Gardening in California: A Brief Treatise on the Best Methods of Cultivating Common Flowers in the California Home Garden, Designed Chiefly for the Use of Amateurs

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G. Rice & Sons, 1904 - Floriculture - 171 pages

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Page 64 - Your name from hence immortal life shall have, Though I, once gone, to all the world must die : The earth can yield me but a common grave, When you entombed in men's eyes shall lie. Your monument shall be my gentle verse, Which eyes not yet created shall o'er-read; And tongues to be your being shall rehearse, When all the breathers of this world are dead...
Page 37 - Let us have gardens," Keeler urged Californians, "wherein we can assemble for play or where we may sit in seclusion at work; gardens that will exhilarate our souls by the harmony and glory of pure and brilliant color, that will nourish our fancy with suggestions of romance as we sit in the shadow of the palm and listen to the whisper of rustling bamboo; gardens that will bring nature to our homes and chasten our lives with the purity of the great Earth Mother."49 Palm and bamboo— Mediterranean...
Page 31 - If this were sheltered from the prevailing wind with a wall or a screen of glass it would give the urbanite a miniature park where he could enjoy fresh air in seclusion. But these devices are all makeshifts for the unfortunate ones who must live in the heart of a city. When a home is built in the town or country the matter of a garden must be taken into consideration. Indeed, this should be studied even before the house is located on the land. Modern town lots are commonly cut up in long narrow strips...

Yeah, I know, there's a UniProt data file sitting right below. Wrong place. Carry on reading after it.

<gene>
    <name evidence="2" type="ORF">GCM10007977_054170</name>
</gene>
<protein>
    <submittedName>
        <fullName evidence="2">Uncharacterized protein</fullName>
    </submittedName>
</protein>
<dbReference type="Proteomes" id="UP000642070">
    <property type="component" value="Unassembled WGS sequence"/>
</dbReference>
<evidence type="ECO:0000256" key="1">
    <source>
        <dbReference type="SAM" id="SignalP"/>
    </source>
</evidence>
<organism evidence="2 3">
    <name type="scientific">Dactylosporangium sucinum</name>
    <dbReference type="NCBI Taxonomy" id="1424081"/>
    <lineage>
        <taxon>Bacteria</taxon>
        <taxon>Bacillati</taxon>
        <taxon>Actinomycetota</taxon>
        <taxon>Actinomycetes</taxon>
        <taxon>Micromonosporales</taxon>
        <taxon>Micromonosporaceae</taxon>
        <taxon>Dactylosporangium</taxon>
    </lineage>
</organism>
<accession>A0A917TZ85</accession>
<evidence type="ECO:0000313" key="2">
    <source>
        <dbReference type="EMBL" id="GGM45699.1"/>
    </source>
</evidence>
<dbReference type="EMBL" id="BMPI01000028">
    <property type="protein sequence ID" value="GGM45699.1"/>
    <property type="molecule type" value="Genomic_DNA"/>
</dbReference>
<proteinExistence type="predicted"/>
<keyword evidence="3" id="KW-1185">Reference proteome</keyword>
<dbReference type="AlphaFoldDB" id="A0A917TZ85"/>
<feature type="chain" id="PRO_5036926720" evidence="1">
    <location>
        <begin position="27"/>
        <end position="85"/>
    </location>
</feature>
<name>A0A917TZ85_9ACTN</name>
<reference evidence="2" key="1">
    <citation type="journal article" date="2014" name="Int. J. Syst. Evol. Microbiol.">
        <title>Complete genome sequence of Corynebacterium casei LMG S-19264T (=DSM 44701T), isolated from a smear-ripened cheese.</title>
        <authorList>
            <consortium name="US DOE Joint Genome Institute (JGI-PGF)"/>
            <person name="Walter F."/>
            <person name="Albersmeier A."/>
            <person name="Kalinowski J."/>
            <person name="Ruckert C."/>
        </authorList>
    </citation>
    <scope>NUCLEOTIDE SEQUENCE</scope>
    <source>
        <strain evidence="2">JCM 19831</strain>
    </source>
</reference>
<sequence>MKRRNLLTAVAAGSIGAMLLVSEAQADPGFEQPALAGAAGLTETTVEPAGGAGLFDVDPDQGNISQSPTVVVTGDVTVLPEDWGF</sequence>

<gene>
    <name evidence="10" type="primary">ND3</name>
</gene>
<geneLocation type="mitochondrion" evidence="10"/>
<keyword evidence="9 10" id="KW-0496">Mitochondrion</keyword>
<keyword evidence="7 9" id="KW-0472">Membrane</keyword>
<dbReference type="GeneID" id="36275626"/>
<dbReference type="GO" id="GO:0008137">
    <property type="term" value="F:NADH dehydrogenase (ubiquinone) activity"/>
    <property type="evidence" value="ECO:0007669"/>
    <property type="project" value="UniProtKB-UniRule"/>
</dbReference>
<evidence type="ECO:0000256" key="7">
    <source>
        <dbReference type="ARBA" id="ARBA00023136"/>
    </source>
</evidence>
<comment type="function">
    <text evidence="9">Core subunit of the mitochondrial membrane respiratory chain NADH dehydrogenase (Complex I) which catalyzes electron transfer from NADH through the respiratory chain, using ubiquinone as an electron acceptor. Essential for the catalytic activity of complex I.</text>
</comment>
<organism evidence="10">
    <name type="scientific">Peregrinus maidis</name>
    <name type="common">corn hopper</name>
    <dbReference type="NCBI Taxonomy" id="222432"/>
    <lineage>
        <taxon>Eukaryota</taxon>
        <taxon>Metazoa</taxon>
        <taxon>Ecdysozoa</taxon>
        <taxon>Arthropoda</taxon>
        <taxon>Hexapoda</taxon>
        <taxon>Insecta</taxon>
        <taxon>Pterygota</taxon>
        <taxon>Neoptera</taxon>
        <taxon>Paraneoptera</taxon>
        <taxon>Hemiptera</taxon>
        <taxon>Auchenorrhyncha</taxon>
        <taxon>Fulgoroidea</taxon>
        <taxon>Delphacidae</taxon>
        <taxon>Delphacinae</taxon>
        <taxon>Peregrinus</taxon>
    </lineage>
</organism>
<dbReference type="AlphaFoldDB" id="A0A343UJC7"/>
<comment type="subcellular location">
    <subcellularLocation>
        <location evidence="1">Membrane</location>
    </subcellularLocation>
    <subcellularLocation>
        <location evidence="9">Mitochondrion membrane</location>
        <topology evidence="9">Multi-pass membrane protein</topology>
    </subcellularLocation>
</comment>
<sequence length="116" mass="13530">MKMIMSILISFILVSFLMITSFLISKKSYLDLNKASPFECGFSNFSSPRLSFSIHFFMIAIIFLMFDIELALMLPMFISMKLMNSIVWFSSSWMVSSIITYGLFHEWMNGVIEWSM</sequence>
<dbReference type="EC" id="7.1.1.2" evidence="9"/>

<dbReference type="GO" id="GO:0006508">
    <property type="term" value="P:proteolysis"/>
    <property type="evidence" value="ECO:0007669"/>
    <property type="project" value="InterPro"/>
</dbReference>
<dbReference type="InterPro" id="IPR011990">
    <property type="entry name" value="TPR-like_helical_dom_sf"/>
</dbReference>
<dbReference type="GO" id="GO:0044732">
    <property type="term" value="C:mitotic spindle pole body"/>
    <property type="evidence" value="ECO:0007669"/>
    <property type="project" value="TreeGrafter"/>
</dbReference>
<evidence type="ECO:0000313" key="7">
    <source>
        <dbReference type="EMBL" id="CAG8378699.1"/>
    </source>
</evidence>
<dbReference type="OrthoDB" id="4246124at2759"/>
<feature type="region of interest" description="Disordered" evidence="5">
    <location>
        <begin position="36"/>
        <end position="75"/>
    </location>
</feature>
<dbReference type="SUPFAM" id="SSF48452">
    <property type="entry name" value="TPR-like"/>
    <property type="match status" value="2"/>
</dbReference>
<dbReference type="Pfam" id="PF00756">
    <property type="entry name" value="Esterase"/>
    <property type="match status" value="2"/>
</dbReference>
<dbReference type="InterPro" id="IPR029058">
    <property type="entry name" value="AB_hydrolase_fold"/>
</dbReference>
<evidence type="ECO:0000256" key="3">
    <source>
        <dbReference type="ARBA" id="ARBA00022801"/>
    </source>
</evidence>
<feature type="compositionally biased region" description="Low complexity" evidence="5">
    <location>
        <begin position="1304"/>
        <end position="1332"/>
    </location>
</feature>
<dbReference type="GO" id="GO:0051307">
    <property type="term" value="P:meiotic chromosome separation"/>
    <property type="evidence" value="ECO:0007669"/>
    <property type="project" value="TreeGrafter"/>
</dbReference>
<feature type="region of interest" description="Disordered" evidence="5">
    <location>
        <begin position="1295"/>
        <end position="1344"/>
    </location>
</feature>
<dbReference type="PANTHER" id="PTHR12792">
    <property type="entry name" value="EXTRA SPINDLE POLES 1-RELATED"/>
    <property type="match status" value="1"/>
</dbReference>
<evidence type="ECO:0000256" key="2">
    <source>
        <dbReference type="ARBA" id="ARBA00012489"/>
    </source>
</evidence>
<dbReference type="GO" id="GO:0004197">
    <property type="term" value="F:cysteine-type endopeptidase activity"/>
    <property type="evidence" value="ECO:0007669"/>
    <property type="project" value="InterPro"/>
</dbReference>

Page 37 - In midsummer there are eschscholtzias, poppies, hollyhocks, sweet peas and marigolds, while chrystanthemums bloom In the autumn and early winter. These are but the slightest hints of the way in which a study of the floral procession of the seasons makes it possible to keep the garden aglow with color at all seasons of the year. Let us, then, by all means, make the most of our gardens, studying them as an art—the extension of architecture into the domain of life and light.
Page 36 - In the selection of plants there is one point which may be well kept in mind — to strive for a mass of bloom at all periods of the year. A little study of the seasons at which various species flower will enable one to have his garden a constant carnival of gay color. As the China lilies and snowdrops wane in midwinter, the iris puts forth its royal purple blossoms, followed...
Page 171 - In a tub or half barrel slake 4 pounds of fresh lime. When completely slaked add enough water to make a creamy whitewash. Pour this slowly into the barrel containing the copper-sulphate solution, using a coarse gunny sack stretched over the head of the barrel for a strainer. Finally fill the barrel with water, stir thoroughly, and the mixture is ready for use.
Page 31 - CALIFORNIA. 31 house. If one objects to growing flowers in the rooms, little balconies or railed-in brackets may be built outside the windows for holding rows of potted plants. Hanging baskets containing vines or ferns are most effective on porches, while boxes of earth may stand upon upper balconies from which vines may grow and trail over the outer walls.
Page 35 - Their carved gates, patterned bamboo fences, stone lanterns, thatched summer houses, and other ornamental accessories are original and graceful in every detail. Like the Italians, the Japanese make use of retired nooks and out-of-door rooms, while artificial water-courses are features of their gardens. My desire in calling especial attention to these two types of gardens developed by races as widely sundered as the Italian and...
Page 32 - ... garden in the rear. Upon hillsides, if the streets are laid out in a rational manner to conform with the contour of the land, winding naturally up the slopes, the lots will of necessity be cut into all sorts of irregular shapes. This gives endless latitude in the placing of the houses upon the lots, so that unconventional groups of buildings may be set upon the landscape in the most picturesque fashion.
Page 32 - A treatment of this sort demands very considerable stretches of land to produce a successful result. The English parks are probably the finest examples of this type, which can hardly be successfully applied to town lots not over a hundred feet in width at most. In a district where the lots are happily laid out on a somewhat more generous plan, and especially where nature has not been already despoiled of all her charms, this form of garden may be developed to best advantage.

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